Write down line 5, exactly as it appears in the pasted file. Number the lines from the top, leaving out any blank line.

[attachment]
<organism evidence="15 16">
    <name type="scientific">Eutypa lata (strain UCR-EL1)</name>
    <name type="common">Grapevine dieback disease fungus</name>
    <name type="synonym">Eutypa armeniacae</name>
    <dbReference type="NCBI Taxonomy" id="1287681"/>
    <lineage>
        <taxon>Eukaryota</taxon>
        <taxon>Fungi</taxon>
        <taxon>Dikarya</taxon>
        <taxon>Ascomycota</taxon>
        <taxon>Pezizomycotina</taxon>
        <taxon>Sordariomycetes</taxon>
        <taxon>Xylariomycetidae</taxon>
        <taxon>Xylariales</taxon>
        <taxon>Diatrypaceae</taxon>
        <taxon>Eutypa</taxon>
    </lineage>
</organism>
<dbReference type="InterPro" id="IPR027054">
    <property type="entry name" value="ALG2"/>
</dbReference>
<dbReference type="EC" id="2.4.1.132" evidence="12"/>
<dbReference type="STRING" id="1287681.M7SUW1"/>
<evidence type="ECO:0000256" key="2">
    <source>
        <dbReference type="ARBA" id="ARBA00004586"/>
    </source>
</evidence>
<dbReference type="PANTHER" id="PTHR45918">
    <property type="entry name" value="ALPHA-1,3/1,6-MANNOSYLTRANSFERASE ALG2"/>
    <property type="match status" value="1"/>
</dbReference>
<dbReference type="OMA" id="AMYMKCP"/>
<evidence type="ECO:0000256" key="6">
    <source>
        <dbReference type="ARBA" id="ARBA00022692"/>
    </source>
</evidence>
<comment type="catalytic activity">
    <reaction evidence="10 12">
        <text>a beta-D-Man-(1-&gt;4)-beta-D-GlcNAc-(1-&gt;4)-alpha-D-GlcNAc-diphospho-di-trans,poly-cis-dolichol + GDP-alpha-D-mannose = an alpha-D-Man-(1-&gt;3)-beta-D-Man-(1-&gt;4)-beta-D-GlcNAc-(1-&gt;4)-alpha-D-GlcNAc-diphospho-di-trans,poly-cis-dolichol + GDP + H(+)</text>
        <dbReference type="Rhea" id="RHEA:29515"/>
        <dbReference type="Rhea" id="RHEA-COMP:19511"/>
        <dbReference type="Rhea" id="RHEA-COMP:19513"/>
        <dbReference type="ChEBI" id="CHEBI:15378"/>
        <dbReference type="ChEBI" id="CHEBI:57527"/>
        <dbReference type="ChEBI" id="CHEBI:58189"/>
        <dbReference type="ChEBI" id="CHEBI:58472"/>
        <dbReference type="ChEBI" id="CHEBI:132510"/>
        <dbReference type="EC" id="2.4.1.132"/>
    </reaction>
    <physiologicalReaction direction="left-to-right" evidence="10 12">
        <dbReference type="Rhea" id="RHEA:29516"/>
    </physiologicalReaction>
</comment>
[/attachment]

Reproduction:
    <dbReference type="NCBI Taxonomy" id="1287681"/>